I mean, this is AC: Witcher 3 Edition. TW3 also released 16 free DLC packages weekly or biweekly and two big expansions. The only difference I can see is that AC expansions will be episodic, which I am not a fan of. And I have some doubts about them matching Hearts of Stone/Blood and Wine quality. Still, I am totally in. This is the most interesting AC game in like forever.
That’s cool that this game interests so many folks so much, but I’m still out I think. This just looks like the kind of unfocused open world stuff that wears me down. I guess I may be done with AC.
I’m with you Mr. Dive. I stick to stuff that at least tries to have a story-line.
Right. If this turns out successfully I might envy people who skipped Origins and went straight to this one for their new gen AC experience.
I don’t understand the cooing over this while dismissing Origins. This looks mechanically similar to Origins. Same open-world structure, similar loot and combat, quests look the same, etc. This just has a lot more naval combat, a gender choice, and some tweaks to the way powers and skills work. Hell, a lot of textures and model assets look ripped right out of Origins.
Origins at times feels like a proof of concept for a new iteration of the series.
This feels like they’ve got a better chance at fully realizing the ideas with some focus, story, and writing chops that were missing from Origins. They’re clearly drawing on quest structures and complex story arcs from The Witcher 3 and trying to incorporate that within this framework.
For me, the hope is that this will be to Origins what AC2 was to AC.
I’m suddenly a lot less interested.
Why do you think this doesn’t have a story line?
I suspect most naval combat will be optional.
Or at least really fast.
I suspect that it will be almost an open world rpg. Though I will say I have no idea what the combat is like. I have a controller now though! So I am ready!
It is rare for me to jump in early on a new game.
Yeah I’m still weirded out by it preceding the origin of the Assassins. I’ll wait until I hear (much) more about it. Syndicate 2 where are you?
Though I do worry: Ancient Greek combat was a matter of phalanx. Spartan mastery of Greece was strength though Phalanx and hoplite. Armor and organization and control: This is what beat the Persians.
So AC: Odyssey is about a solo warrior?
(and yes I know my ancient greek warfare)
To me, I find Greece much more interesting than Egypt (dislike deserts in general), Kassandra seems much more likeable than Bayek and the added RPG aspects of increased player agency - interactive dialogue, choices and consequences - make a huge difference fo me. Plus I didn’t read great things about Origins quest design, but in Odyssey that aspect could also be more promising.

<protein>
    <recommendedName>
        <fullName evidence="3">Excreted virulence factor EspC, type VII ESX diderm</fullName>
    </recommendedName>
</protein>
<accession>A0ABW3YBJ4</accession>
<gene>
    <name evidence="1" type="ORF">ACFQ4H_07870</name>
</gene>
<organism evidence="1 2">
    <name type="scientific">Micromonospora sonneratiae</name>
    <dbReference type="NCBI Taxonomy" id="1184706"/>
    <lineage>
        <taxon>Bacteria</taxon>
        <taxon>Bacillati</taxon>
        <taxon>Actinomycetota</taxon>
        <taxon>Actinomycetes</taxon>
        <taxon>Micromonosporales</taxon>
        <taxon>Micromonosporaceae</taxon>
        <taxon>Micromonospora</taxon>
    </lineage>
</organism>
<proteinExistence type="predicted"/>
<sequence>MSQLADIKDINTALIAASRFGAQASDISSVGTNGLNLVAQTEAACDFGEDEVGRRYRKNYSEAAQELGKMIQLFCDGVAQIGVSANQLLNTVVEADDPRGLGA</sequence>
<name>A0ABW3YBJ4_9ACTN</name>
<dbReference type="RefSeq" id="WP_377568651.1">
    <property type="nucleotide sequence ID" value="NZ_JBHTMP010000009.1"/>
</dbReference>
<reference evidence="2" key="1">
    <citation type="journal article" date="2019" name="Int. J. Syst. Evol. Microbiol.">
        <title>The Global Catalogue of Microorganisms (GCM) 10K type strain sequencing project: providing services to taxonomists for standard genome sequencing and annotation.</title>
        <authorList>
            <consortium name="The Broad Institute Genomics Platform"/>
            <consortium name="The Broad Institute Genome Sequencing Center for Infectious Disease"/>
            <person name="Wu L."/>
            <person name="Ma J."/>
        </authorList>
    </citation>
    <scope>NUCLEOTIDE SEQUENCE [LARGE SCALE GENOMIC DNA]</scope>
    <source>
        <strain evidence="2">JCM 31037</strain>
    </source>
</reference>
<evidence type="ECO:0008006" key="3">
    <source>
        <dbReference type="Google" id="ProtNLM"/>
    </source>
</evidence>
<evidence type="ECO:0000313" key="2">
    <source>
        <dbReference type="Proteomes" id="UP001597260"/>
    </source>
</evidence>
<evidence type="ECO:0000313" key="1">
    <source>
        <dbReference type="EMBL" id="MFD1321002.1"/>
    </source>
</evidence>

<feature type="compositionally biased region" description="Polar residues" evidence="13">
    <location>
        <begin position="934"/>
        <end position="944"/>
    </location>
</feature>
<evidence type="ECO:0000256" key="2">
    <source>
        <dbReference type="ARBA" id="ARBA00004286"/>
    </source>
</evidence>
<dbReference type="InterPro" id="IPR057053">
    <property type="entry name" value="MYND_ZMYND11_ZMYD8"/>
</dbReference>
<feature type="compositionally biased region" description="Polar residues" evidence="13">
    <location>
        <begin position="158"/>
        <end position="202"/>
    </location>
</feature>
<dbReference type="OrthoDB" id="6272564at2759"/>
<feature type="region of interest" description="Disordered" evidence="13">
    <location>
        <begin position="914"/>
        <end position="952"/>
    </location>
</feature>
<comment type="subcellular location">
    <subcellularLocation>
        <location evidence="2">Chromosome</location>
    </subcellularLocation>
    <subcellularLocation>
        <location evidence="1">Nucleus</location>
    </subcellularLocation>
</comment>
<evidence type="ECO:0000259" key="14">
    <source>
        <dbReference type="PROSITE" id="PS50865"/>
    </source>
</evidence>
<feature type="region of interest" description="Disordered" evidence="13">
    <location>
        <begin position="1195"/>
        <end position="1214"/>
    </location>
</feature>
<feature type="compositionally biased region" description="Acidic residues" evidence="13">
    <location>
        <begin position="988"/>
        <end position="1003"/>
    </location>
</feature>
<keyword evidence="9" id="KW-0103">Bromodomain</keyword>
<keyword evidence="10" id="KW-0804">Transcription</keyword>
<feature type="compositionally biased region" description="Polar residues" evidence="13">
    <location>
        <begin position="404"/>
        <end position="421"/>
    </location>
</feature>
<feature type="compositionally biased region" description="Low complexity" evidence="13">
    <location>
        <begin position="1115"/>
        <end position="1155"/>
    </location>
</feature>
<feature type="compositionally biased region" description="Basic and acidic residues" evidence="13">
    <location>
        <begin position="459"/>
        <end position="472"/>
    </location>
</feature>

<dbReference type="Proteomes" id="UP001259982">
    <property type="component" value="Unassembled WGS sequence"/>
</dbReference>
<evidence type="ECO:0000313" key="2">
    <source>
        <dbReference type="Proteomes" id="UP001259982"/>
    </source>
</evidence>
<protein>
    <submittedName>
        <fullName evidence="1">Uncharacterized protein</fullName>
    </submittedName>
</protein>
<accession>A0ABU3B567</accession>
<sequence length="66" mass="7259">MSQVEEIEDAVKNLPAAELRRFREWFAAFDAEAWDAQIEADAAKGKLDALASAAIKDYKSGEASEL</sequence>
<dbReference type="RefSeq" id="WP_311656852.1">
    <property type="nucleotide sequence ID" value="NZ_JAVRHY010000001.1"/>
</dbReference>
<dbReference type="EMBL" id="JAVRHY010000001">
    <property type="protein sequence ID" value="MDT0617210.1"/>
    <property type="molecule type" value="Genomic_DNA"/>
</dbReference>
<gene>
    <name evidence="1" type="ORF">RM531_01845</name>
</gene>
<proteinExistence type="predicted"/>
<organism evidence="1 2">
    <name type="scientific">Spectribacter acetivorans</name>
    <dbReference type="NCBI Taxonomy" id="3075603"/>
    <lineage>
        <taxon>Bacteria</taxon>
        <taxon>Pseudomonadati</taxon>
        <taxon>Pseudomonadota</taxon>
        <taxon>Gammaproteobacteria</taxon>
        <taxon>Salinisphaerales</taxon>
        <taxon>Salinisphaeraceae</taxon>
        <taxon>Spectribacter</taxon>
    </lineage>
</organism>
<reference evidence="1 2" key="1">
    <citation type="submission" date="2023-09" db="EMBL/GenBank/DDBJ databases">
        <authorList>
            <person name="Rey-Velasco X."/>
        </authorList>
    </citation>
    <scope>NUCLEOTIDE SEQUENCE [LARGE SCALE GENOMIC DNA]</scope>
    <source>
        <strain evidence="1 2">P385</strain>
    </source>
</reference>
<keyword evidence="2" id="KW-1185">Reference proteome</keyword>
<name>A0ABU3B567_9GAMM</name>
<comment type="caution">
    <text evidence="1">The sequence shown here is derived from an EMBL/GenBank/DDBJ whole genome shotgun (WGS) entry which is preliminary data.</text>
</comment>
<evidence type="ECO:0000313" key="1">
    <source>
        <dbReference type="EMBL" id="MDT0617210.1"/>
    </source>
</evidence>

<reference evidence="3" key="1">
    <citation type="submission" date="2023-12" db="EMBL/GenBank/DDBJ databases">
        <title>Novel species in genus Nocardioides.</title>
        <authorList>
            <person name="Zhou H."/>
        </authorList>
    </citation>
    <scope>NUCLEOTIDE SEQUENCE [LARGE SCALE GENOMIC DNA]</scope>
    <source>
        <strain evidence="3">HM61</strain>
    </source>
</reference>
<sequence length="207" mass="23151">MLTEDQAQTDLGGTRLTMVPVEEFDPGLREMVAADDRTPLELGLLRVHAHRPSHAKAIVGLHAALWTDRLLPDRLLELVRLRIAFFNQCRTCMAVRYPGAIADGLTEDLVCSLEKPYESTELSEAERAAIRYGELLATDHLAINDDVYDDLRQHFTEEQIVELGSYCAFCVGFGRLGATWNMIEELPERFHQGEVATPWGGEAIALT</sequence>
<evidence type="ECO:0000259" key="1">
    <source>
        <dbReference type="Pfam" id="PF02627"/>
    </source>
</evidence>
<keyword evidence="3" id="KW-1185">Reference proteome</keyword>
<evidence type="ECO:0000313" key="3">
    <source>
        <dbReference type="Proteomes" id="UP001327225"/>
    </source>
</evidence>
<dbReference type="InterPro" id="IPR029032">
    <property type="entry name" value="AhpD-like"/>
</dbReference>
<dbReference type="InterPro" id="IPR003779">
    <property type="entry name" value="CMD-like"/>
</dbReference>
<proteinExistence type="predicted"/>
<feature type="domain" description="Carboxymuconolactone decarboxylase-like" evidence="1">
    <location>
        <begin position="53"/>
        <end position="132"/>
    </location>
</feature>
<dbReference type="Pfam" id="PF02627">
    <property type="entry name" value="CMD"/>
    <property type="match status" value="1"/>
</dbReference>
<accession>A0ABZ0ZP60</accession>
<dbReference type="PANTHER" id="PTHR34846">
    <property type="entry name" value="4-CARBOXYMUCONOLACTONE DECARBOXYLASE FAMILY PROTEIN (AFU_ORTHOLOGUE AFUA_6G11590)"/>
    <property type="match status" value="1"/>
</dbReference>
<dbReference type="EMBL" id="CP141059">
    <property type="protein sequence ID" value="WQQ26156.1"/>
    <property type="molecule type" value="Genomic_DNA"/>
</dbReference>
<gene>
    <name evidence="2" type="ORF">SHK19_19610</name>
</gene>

Then count me in! I’m flexible.
Well, that’s a matter of some dispute. And I say that as someone who’s done his PhD in Greek warfare (turned into a book) and has written extensively on the subject. For example, here’s an article based on a lecture I once gave at a Belgian university about the historical importance (or not) of the Battle of Marathon (490 BC) and this features a download link to one of my peer-reviewed articles on the connection between “hoplites” and horsemen.
To get some idea of the complexities involved (and excuse the plug), we did a podcast about hoplites not too long ago that gives a decent overview. There’s plenty more stuff about this on the Ancient World Magazine website (which I edit and write for). Most of the people involved come from an ancient warfare background, so if you’re interested in the topic, it might be worth checking out.
As regards Odyssey – I’m obviously interested in it, but I don’t think I want to pay what Ubisoft is asking, so I might not be able to check it out for a while. If I do, I’m sort of tempted to do a let’s play, just to comment on the historical aspects of the game.
It is about a solo warrior but there are large conquest battles with dozens of soldiers fighting in movie style combats, no massed phalanxes. A game has to be fun and I’m not certain how being one guy in s massed phalanx would be fun.
Both of you make excellent points. Thanks for the sources Josh! Of course Homer talks a lot about single combat between heroes, my view of the game scenes so far make it look a lot later in time than that era.
But yes Grifman, I doubt spending an hour as part of a phalanx pushing back and forth against each other. Heck it appears the main character doesn’t even use a shield!
I am still in day one. Can’t help myself on this one!
ps thx for that great podcast link Josh!
One of the few things RYSE Son of Rome did well was the pre-scripted sequences where your main character ordered a Testudo formation, to break through certain areas. I actually liked them.